Any structure that meets the logarithmic periodicity requirement of this invention including different realizations for the branch filter and the trunk network segments and involving both lumped and distributed circuit elements, falls within the scope of this invention. Alternative structures which may be used with this invention include structures that do not meet all of the criteria for true logarithmic periodicity, but which may be termed quasi-logarithmic-periodic by exhibiting approximately logarithmic-periodic characteristics within a limited frequency band. An example of such a structure is one that utilizes parallel-coupled-line filters with short-circuited resonator ends. Such a multiplexer will not operate at low frequencies due to shunting inductances of the filters, but at frequencies close to the passband of these filters, satisfactory quasi-logarithmic-periodic behavior is achievable. As shown in FIGS. 6(a) and 6(b), actual implementations of the logarithmic periodicity of this invention may also include feedback elements. There may be feedback from channelizer networks to nodes in the trunk feeder network as shown in FIG. 6(a), or feedback all the way to the input of the network as shown in FIG. 6(b). The circuit may also include active circuit elements and devices which are scaled in accordance with the logarithmic-periodic principle of this invention.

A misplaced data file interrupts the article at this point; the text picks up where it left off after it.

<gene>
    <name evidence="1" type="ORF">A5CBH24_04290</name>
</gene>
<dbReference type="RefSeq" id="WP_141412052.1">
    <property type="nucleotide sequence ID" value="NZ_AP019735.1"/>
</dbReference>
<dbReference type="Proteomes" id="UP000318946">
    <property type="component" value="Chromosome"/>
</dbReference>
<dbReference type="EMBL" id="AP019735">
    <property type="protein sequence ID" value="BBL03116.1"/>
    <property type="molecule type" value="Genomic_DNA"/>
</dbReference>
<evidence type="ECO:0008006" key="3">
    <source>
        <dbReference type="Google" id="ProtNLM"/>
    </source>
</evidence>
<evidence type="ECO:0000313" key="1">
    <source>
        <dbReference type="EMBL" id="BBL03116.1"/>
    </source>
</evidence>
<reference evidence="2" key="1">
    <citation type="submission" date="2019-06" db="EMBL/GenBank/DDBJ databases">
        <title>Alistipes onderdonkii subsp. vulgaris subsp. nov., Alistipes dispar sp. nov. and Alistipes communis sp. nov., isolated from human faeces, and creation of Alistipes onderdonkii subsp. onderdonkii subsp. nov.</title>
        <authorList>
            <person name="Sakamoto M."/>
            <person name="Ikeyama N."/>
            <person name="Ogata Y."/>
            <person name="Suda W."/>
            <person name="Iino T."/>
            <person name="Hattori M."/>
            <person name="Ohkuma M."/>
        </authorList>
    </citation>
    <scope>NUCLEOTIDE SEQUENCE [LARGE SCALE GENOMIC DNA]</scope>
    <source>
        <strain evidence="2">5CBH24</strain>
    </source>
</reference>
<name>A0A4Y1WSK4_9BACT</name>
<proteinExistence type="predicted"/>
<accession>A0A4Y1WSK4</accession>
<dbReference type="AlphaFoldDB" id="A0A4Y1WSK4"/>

The invention is further understood from the following:
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|Citing Patent||Filing date||Publication date||Applicant||Title|
|US5438572 *||Jan 29, 1993||Aug 1, 1995||The United States Of America As Represented By The Secretary Of The Navy||Microwave non-logarithmic periodic multiplexer with channels of varying fractional bandwidth|